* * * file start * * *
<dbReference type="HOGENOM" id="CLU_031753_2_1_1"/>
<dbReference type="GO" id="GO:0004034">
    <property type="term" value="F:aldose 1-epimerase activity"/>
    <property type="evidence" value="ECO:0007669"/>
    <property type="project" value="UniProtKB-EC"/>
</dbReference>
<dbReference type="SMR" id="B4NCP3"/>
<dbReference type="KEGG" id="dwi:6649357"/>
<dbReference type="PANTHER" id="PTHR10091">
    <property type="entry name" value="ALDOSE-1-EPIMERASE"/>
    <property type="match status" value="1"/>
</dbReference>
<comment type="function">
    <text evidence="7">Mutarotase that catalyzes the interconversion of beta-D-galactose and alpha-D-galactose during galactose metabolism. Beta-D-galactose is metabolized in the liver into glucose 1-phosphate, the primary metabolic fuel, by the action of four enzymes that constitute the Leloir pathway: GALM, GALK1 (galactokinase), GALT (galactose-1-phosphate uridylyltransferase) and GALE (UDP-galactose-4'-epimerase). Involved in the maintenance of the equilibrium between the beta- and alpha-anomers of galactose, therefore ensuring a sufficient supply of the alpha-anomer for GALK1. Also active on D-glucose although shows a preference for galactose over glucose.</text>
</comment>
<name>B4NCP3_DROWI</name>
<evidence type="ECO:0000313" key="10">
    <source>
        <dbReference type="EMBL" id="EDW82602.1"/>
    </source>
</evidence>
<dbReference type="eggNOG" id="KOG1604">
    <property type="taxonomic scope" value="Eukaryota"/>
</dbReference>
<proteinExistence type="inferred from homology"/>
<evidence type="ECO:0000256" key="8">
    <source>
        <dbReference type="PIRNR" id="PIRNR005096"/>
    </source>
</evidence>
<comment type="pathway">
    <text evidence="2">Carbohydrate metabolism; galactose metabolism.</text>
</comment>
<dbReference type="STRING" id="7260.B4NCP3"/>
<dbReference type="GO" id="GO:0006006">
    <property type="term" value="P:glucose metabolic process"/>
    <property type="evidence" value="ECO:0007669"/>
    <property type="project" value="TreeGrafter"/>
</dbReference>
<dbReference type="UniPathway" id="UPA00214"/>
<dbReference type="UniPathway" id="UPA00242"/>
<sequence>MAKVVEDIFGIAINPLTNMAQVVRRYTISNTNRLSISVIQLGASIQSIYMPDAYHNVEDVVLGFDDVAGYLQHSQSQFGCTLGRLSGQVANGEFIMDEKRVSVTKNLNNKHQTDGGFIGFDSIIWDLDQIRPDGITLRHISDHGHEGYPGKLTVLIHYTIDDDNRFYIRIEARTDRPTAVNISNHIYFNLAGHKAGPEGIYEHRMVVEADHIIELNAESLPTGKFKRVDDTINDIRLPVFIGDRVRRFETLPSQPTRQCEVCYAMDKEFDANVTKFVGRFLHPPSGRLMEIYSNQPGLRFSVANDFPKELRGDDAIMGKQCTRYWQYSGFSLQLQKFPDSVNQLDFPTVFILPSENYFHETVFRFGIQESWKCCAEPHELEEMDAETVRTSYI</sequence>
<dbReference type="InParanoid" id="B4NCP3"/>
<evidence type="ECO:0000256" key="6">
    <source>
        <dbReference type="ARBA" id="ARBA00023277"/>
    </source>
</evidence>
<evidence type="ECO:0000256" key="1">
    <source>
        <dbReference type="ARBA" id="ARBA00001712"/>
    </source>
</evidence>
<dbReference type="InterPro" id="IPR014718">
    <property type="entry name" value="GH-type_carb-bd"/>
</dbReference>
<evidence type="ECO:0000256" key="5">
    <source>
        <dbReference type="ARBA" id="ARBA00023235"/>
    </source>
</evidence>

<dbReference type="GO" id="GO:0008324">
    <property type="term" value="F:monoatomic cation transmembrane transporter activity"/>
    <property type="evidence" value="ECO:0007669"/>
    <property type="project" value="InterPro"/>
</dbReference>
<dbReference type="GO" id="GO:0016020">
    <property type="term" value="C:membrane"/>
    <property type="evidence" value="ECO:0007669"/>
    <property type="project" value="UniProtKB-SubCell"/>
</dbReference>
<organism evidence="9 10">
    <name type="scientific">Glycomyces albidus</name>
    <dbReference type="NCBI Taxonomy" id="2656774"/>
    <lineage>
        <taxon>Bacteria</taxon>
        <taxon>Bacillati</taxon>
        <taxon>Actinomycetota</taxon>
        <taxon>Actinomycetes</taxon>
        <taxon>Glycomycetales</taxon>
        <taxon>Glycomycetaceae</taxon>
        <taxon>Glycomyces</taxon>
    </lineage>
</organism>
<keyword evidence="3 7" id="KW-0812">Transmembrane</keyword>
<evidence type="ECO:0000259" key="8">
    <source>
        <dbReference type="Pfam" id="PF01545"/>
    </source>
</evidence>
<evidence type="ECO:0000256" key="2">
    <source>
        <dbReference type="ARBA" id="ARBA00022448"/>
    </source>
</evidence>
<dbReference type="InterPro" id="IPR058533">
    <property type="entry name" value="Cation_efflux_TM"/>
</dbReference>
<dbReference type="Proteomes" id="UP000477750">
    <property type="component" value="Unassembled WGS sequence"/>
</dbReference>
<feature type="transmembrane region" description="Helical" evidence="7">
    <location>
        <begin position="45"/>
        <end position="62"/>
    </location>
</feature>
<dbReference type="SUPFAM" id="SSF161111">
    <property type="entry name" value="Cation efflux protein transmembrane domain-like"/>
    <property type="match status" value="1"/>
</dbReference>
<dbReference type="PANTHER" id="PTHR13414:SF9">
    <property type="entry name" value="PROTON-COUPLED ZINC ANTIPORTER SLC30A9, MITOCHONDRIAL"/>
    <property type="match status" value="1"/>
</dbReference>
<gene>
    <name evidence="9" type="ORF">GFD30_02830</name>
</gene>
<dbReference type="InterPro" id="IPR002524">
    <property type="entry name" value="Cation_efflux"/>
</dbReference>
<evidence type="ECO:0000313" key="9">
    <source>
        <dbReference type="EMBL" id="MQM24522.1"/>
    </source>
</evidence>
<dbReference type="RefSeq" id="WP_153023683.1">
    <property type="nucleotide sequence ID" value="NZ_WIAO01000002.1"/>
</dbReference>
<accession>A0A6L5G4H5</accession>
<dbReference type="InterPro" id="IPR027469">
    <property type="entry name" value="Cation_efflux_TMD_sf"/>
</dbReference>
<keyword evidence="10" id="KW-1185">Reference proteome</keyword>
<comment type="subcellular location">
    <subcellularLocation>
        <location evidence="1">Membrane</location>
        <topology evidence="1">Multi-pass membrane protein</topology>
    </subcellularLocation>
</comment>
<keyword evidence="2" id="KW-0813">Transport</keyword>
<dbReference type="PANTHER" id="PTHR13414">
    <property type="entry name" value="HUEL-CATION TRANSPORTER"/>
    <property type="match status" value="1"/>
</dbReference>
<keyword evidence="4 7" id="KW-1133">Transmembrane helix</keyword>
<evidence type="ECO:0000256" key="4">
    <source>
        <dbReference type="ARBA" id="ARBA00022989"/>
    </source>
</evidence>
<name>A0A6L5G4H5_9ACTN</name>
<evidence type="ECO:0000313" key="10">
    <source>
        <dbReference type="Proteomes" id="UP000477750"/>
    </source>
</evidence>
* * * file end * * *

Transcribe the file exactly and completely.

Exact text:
<dbReference type="HOGENOM" id="CLU_031753_2_1_1"/>
<dbReference type="GO" id="GO:0004034">
    <property type="term" value="F:aldose 1-epimerase activity"/>
    <property type="evidence" value="ECO:0007669"/>
    <property type="project" value="UniProtKB-EC"/>
</dbReference>
<dbReference type="SMR" id="B4NCP3"/>
<dbReference type="KEGG" id="dwi:6649357"/>
<dbReference type="PANTHER" id="PTHR10091">
    <property type="entry name" value="ALDOSE-1-EPIMERASE"/>
    <property type="match status" value="1"/>
</dbReference>
<comment type="function">
    <text evidence="7">Mutarotase that catalyzes the interconversion of beta-D-galactose and alpha-D-galactose during galactose metabolism. Beta-D-galactose is metabolized in the liver into glucose 1-phosphate, the primary metabolic fuel, by the action of four enzymes that constitute the Leloir pathway: GALM, GALK1 (galactokinase), GALT (galactose-1-phosphate uridylyltransferase) and GALE (UDP-galactose-4'-epimerase). Involved in the maintenance of the equilibrium between the beta- and alpha-anomers of galactose, therefore ensuring a sufficient supply of the alpha-anomer for GALK1. Also active on D-glucose although shows a preference for galactose over glucose.</text>
</comment>
<name>B4NCP3_DROWI</name>
<evidence type="ECO:0000313" key="10">
    <source>
        <dbReference type="EMBL" id="EDW82602.1"/>
    </source>
</evidence>
<dbReference type="eggNOG" id="KOG1604">
    <property type="taxonomic scope" value="Eukaryota"/>
</dbReference>
<proteinExistence type="inferred from homology"/>
<evidence type="ECO:0000256" key="8">
    <source>
        <dbReference type="PIRNR" id="PIRNR005096"/>
    </source>
</evidence>
<comment type="pathway">
    <text evidence="2">Carbohydrate metabolism; galactose metabolism.</text>
</comment>
<dbReference type="STRING" id="7260.B4NCP3"/>
<dbReference type="GO" id="GO:0006006">
    <property type="term" value="P:glucose metabolic process"/>
    <property type="evidence" value="ECO:0007669"/>
    <property type="project" value="TreeGrafter"/>
</dbReference>
<dbReference type="UniPathway" id="UPA00214"/>
<dbReference type="UniPathway" id="UPA00242"/>
<sequence>MAKVVEDIFGIAINPLTNMAQVVRRYTISNTNRLSISVIQLGASIQSIYMPDAYHNVEDVVLGFDDVAGYLQHSQSQFGCTLGRLSGQVANGEFIMDEKRVSVTKNLNNKHQTDGGFIGFDSIIWDLDQIRPDGITLRHISDHGHEGYPGKLTVLIHYTIDDDNRFYIRIEARTDRPTAVNISNHIYFNLAGHKAGPEGIYEHRMVVEADHIIELNAESLPTGKFKRVDDTINDIRLPVFIGDRVRRFETLPSQPTRQCEVCYAMDKEFDANVTKFVGRFLHPPSGRLMEIYSNQPGLRFSVANDFPKELRGDDAIMGKQCTRYWQYSGFSLQLQKFPDSVNQLDFPTVFILPSENYFHETVFRFGIQESWKCCAEPHELEEMDAETVRTSYI</sequence>
<dbReference type="InParanoid" id="B4NCP3"/>
<evidence type="ECO:0000256" key="6">
    <source>
        <dbReference type="ARBA" id="ARBA00023277"/>
    </source>
</evidence>
<evidence type="ECO:0000256" key="1">
    <source>
        <dbReference type="ARBA" id="ARBA00001712"/>
    </source>
</evidence>
<dbReference type="InterPro" id="IPR014718">
    <property type="entry name" value="GH-type_carb-bd"/>
</dbReference>
<evidence type="ECO:0000256" key="5">
    <source>
        <dbReference type="ARBA" id="ARBA00023235"/>
    </source>
</evidence>

<dbReference type="GO" id="GO:0008324">
    <property type="term" value="F:monoatomic cation transmembrane transporter activity"/>
    <property type="evidence" value="ECO:0007669"/>
    <property type="project" value="InterPro"/>
</dbReference>
<dbReference type="GO" id="GO:0016020">
    <property type="term" value="C:membrane"/>
    <property type="evidence" value="ECO:0007669"/>
    <property type="project" value="UniProtKB-SubCell"/>
</dbReference>
<organism evidence="9 10">
    <name type="scientific">Glycomyces albidus</name>
    <dbReference type="NCBI Taxonomy" id="2656774"/>
    <lineage>
        <taxon>Bacteria</taxon>
        <taxon>Bacillati</taxon>
        <taxon>Actinomycetota</taxon>
        <taxon>Actinomycetes</taxon>
        <taxon>Glycomycetales</taxon>
        <taxon>Glycomycetaceae</taxon>
        <taxon>Glycomyces</taxon>
    </lineage>
</organism>
<keyword evidence="3 7" id="KW-0812">Transmembrane</keyword>
<evidence type="ECO:0000259" key="8">
    <source>
        <dbReference type="Pfam" id="PF01545"/>
    </source>
</evidence>
<evidence type="ECO:0000256" key="2">
    <source>
        <dbReference type="ARBA" id="ARBA00022448"/>
    </source>
</evidence>
<dbReference type="InterPro" id="IPR058533">
    <property type="entry name" value="Cation_efflux_TM"/>
</dbReference>
<dbReference type="Proteomes" id="UP000477750">
    <property type="component" value="Unassembled WGS sequence"/>
</dbReference>
<feature type="transmembrane region" description="Helical" evidence="7">
    <location>
        <begin position="45"/>
        <end position="62"/>
    </location>
</feature>
<dbReference type="SUPFAM" id="SSF161111">
    <property type="entry name" value="Cation efflux protein transmembrane domain-like"/>
    <property type="match status" value="1"/>
</dbReference>
<dbReference type="PANTHER" id="PTHR13414:SF9">
    <property type="entry name" value="PROTON-COUPLED ZINC ANTIPORTER SLC30A9, MITOCHONDRIAL"/>
    <property type="match status" value="1"/>
</dbReference>
<gene>
    <name evidence="9" type="ORF">GFD30_02830</name>
</gene>
<dbReference type="InterPro" id="IPR002524">
    <property type="entry name" value="Cation_efflux"/>
</dbReference>
<evidence type="ECO:0000313" key="9">
    <source>
        <dbReference type="EMBL" id="MQM24522.1"/>
    </source>
</evidence>
<dbReference type="RefSeq" id="WP_153023683.1">
    <property type="nucleotide sequence ID" value="NZ_WIAO01000002.1"/>
</dbReference>
<accession>A0A6L5G4H5</accession>
<dbReference type="InterPro" id="IPR027469">
    <property type="entry name" value="Cation_efflux_TMD_sf"/>
</dbReference>
<keyword evidence="10" id="KW-1185">Reference proteome</keyword>
<comment type="subcellular location">
    <subcellularLocation>
        <location evidence="1">Membrane</location>
        <topology evidence="1">Multi-pass membrane protein</topology>
    </subcellularLocation>
</comment>
<keyword evidence="2" id="KW-0813">Transport</keyword>
<dbReference type="PANTHER" id="PTHR13414">
    <property type="entry name" value="HUEL-CATION TRANSPORTER"/>
    <property type="match status" value="1"/>
</dbReference>
<keyword evidence="4 7" id="KW-1133">Transmembrane helix</keyword>
<evidence type="ECO:0000256" key="4">
    <source>
        <dbReference type="ARBA" id="ARBA00022989"/>
    </source>
</evidence>
<name>A0A6L5G4H5_9ACTN</name>
<evidence type="ECO:0000313" key="10">
    <source>
        <dbReference type="Proteomes" id="UP000477750"/>
    </source>
</evidence>